Welcome to Chemistry Connections, my name is Eve O’Leary and I am your host for Episode 7 called Pharmaceutical Chemistry. Today I will be discussing The Thalidomide Tragedy.
Developed in Germany in the 1950s, thalidomide is a sedative drug that was administered to pregnant women experiencing morning sickness and insomnia associated with pregnancy. After its five years spent on the market, it was later discovered that the medicine was the cause for babies being born with a rare birth defect, phocomelia, resulting in severely malformed and underdeveloped limbs.
The drug was withdrawn from shelves by the German distributor, Chemie Grunenthal on November 26, 1961 and was recalled from British shelves on December 2, 1961.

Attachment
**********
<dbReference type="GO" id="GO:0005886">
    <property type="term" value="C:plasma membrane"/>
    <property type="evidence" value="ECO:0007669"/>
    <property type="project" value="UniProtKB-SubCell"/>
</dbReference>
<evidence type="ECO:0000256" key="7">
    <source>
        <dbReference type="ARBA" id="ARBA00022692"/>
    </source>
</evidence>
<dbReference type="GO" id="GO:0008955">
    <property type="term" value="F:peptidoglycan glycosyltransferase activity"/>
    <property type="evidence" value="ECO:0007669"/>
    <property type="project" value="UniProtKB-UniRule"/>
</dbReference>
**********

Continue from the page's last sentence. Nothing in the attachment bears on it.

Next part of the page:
Before we start talking about why thalidomide had the effects that it had, let's start by talking about some of its general properties. Below is the chemical structure of thalidomide compound (C13H10N2O4).
Thalidomide contains several different intermolecular forces:
Now that we have a good understanding about the properties of thalidomide, a key understanding of chirality is essential in explaining the issue with the drug. Chirality, key to organic chemistry, is a geometric property used to describe mirror image isomers, called enantiomers, that are not superimposable.
See if you can identify the structural difference between the two isomers:
Segment 3: Personal Connections
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